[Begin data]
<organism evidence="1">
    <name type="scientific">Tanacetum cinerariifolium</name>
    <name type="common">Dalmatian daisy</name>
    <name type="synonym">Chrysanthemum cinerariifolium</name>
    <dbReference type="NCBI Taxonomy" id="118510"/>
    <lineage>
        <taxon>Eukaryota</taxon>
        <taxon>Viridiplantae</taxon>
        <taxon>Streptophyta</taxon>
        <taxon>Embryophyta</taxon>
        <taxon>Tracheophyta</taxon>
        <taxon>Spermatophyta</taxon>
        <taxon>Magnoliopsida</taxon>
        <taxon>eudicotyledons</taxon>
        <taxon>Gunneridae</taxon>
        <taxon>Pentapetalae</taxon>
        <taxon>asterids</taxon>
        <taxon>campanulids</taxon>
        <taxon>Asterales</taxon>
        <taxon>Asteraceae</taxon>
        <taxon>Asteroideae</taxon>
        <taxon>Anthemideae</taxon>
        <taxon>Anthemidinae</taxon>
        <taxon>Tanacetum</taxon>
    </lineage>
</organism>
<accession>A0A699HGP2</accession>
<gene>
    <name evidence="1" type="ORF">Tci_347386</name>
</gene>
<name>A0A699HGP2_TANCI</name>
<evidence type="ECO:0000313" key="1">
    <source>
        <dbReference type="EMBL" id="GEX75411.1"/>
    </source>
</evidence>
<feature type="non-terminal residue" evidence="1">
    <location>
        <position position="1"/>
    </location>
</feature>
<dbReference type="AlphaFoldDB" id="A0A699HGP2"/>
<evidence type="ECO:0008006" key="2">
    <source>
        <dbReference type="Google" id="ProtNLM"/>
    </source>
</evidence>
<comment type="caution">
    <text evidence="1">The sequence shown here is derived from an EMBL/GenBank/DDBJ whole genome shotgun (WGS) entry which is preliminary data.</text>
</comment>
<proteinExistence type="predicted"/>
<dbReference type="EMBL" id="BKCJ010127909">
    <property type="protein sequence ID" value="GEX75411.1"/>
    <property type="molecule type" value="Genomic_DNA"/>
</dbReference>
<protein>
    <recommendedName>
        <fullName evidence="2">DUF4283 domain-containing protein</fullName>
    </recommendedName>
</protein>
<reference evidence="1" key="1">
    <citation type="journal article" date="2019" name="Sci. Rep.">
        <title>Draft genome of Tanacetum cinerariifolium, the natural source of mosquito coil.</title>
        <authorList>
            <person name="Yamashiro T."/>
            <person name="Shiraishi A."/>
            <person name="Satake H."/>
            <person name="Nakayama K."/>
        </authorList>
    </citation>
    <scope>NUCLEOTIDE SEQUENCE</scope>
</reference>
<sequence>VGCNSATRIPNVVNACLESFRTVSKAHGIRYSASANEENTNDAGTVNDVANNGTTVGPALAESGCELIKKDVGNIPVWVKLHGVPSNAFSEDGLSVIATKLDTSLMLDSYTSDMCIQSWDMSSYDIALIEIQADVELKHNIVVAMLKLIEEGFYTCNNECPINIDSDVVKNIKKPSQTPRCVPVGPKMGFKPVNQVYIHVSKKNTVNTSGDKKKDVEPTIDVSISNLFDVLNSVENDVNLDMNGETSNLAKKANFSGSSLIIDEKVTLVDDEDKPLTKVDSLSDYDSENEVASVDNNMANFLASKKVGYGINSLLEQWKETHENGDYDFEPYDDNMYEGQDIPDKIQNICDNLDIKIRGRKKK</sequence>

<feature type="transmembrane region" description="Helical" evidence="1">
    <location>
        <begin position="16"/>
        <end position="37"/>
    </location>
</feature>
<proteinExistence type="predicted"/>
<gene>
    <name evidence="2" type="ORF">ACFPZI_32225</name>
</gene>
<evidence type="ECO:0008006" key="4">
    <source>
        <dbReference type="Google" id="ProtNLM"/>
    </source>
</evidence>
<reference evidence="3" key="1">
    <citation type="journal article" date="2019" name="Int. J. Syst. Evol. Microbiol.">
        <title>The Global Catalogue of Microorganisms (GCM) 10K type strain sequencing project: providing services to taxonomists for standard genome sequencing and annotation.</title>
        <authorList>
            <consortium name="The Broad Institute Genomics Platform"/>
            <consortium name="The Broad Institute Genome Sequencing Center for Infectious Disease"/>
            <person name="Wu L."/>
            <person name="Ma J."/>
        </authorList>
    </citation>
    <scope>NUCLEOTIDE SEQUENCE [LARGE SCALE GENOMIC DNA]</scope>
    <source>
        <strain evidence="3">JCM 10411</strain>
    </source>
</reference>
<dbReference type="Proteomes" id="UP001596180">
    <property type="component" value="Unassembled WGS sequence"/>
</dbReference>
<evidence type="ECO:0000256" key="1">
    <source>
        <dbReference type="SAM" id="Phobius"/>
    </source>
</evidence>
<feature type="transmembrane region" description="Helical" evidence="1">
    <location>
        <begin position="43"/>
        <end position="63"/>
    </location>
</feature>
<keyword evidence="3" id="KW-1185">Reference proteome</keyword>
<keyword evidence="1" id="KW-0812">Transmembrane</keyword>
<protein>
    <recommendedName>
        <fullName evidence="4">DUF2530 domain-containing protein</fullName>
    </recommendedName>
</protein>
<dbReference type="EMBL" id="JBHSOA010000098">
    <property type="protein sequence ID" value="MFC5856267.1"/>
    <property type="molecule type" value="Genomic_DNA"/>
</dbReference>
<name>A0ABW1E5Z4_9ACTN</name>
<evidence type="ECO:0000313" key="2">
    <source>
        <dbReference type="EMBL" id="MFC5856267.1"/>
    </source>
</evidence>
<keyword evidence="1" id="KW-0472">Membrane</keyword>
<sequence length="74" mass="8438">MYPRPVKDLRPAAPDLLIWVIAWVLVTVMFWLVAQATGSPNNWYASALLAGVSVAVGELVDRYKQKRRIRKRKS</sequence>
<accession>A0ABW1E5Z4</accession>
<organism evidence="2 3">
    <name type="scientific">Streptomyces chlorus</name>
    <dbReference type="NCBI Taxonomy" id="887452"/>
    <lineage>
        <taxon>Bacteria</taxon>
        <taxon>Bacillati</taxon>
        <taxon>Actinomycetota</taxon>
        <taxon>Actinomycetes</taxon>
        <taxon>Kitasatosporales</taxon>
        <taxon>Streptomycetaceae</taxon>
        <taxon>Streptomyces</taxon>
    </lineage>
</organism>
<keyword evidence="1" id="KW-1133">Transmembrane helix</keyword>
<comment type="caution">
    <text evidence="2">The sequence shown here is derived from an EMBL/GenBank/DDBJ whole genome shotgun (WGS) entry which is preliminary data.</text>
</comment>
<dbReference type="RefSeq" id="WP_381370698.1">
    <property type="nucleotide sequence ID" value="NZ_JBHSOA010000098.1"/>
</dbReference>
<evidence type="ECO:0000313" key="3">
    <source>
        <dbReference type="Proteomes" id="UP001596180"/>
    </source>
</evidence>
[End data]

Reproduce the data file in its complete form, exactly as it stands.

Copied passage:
<organism evidence="1">
    <name type="scientific">Tanacetum cinerariifolium</name>
    <name type="common">Dalmatian daisy</name>
    <name type="synonym">Chrysanthemum cinerariifolium</name>
    <dbReference type="NCBI Taxonomy" id="118510"/>
    <lineage>
        <taxon>Eukaryota</taxon>
        <taxon>Viridiplantae</taxon>
        <taxon>Streptophyta</taxon>
        <taxon>Embryophyta</taxon>
        <taxon>Tracheophyta</taxon>
        <taxon>Spermatophyta</taxon>
        <taxon>Magnoliopsida</taxon>
        <taxon>eudicotyledons</taxon>
        <taxon>Gunneridae</taxon>
        <taxon>Pentapetalae</taxon>
        <taxon>asterids</taxon>
        <taxon>campanulids</taxon>
        <taxon>Asterales</taxon>
        <taxon>Asteraceae</taxon>
        <taxon>Asteroideae</taxon>
        <taxon>Anthemideae</taxon>
        <taxon>Anthemidinae</taxon>
        <taxon>Tanacetum</taxon>
    </lineage>
</organism>
<accession>A0A699HGP2</accession>
<gene>
    <name evidence="1" type="ORF">Tci_347386</name>
</gene>
<name>A0A699HGP2_TANCI</name>
<evidence type="ECO:0000313" key="1">
    <source>
        <dbReference type="EMBL" id="GEX75411.1"/>
    </source>
</evidence>
<feature type="non-terminal residue" evidence="1">
    <location>
        <position position="1"/>
    </location>
</feature>
<dbReference type="AlphaFoldDB" id="A0A699HGP2"/>
<evidence type="ECO:0008006" key="2">
    <source>
        <dbReference type="Google" id="ProtNLM"/>
    </source>
</evidence>
<comment type="caution">
    <text evidence="1">The sequence shown here is derived from an EMBL/GenBank/DDBJ whole genome shotgun (WGS) entry which is preliminary data.</text>
</comment>
<proteinExistence type="predicted"/>
<dbReference type="EMBL" id="BKCJ010127909">
    <property type="protein sequence ID" value="GEX75411.1"/>
    <property type="molecule type" value="Genomic_DNA"/>
</dbReference>
<protein>
    <recommendedName>
        <fullName evidence="2">DUF4283 domain-containing protein</fullName>
    </recommendedName>
</protein>
<reference evidence="1" key="1">
    <citation type="journal article" date="2019" name="Sci. Rep.">
        <title>Draft genome of Tanacetum cinerariifolium, the natural source of mosquito coil.</title>
        <authorList>
            <person name="Yamashiro T."/>
            <person name="Shiraishi A."/>
            <person name="Satake H."/>
            <person name="Nakayama K."/>
        </authorList>
    </citation>
    <scope>NUCLEOTIDE SEQUENCE</scope>
</reference>
<sequence>VGCNSATRIPNVVNACLESFRTVSKAHGIRYSASANEENTNDAGTVNDVANNGTTVGPALAESGCELIKKDVGNIPVWVKLHGVPSNAFSEDGLSVIATKLDTSLMLDSYTSDMCIQSWDMSSYDIALIEIQADVELKHNIVVAMLKLIEEGFYTCNNECPINIDSDVVKNIKKPSQTPRCVPVGPKMGFKPVNQVYIHVSKKNTVNTSGDKKKDVEPTIDVSISNLFDVLNSVENDVNLDMNGETSNLAKKANFSGSSLIIDEKVTLVDDEDKPLTKVDSLSDYDSENEVASVDNNMANFLASKKVGYGINSLLEQWKETHENGDYDFEPYDDNMYEGQDIPDKIQNICDNLDIKIRGRKKK</sequence>

<feature type="transmembrane region" description="Helical" evidence="1">
    <location>
        <begin position="16"/>
        <end position="37"/>
    </location>
</feature>
<proteinExistence type="predicted"/>
<gene>
    <name evidence="2" type="ORF">ACFPZI_32225</name>
</gene>
<evidence type="ECO:0008006" key="4">
    <source>
        <dbReference type="Google" id="ProtNLM"/>
    </source>
</evidence>
<reference evidence="3" key="1">
    <citation type="journal article" date="2019" name="Int. J. Syst. Evol. Microbiol.">
        <title>The Global Catalogue of Microorganisms (GCM) 10K type strain sequencing project: providing services to taxonomists for standard genome sequencing and annotation.</title>
        <authorList>
            <consortium name="The Broad Institute Genomics Platform"/>
            <consortium name="The Broad Institute Genome Sequencing Center for Infectious Disease"/>
            <person name="Wu L."/>
            <person name="Ma J."/>
        </authorList>
    </citation>
    <scope>NUCLEOTIDE SEQUENCE [LARGE SCALE GENOMIC DNA]</scope>
    <source>
        <strain evidence="3">JCM 10411</strain>
    </source>
</reference>
<dbReference type="Proteomes" id="UP001596180">
    <property type="component" value="Unassembled WGS sequence"/>
</dbReference>
<evidence type="ECO:0000256" key="1">
    <source>
        <dbReference type="SAM" id="Phobius"/>
    </source>
</evidence>
<feature type="transmembrane region" description="Helical" evidence="1">
    <location>
        <begin position="43"/>
        <end position="63"/>
    </location>
</feature>
<keyword evidence="3" id="KW-1185">Reference proteome</keyword>
<keyword evidence="1" id="KW-0812">Transmembrane</keyword>
<protein>
    <recommendedName>
        <fullName evidence="4">DUF2530 domain-containing protein</fullName>
    </recommendedName>
</protein>
<dbReference type="EMBL" id="JBHSOA010000098">
    <property type="protein sequence ID" value="MFC5856267.1"/>
    <property type="molecule type" value="Genomic_DNA"/>
</dbReference>
<name>A0ABW1E5Z4_9ACTN</name>
<evidence type="ECO:0000313" key="2">
    <source>
        <dbReference type="EMBL" id="MFC5856267.1"/>
    </source>
</evidence>
<keyword evidence="1" id="KW-0472">Membrane</keyword>
<sequence length="74" mass="8438">MYPRPVKDLRPAAPDLLIWVIAWVLVTVMFWLVAQATGSPNNWYASALLAGVSVAVGELVDRYKQKRRIRKRKS</sequence>
<accession>A0ABW1E5Z4</accession>
<organism evidence="2 3">
    <name type="scientific">Streptomyces chlorus</name>
    <dbReference type="NCBI Taxonomy" id="887452"/>
    <lineage>
        <taxon>Bacteria</taxon>
        <taxon>Bacillati</taxon>
        <taxon>Actinomycetota</taxon>
        <taxon>Actinomycetes</taxon>
        <taxon>Kitasatosporales</taxon>
        <taxon>Streptomycetaceae</taxon>
        <taxon>Streptomyces</taxon>
    </lineage>
</organism>
<keyword evidence="1" id="KW-1133">Transmembrane helix</keyword>
<comment type="caution">
    <text evidence="2">The sequence shown here is derived from an EMBL/GenBank/DDBJ whole genome shotgun (WGS) entry which is preliminary data.</text>
</comment>
<dbReference type="RefSeq" id="WP_381370698.1">
    <property type="nucleotide sequence ID" value="NZ_JBHSOA010000098.1"/>
</dbReference>
<evidence type="ECO:0000313" key="3">
    <source>
        <dbReference type="Proteomes" id="UP001596180"/>
    </source>
</evidence>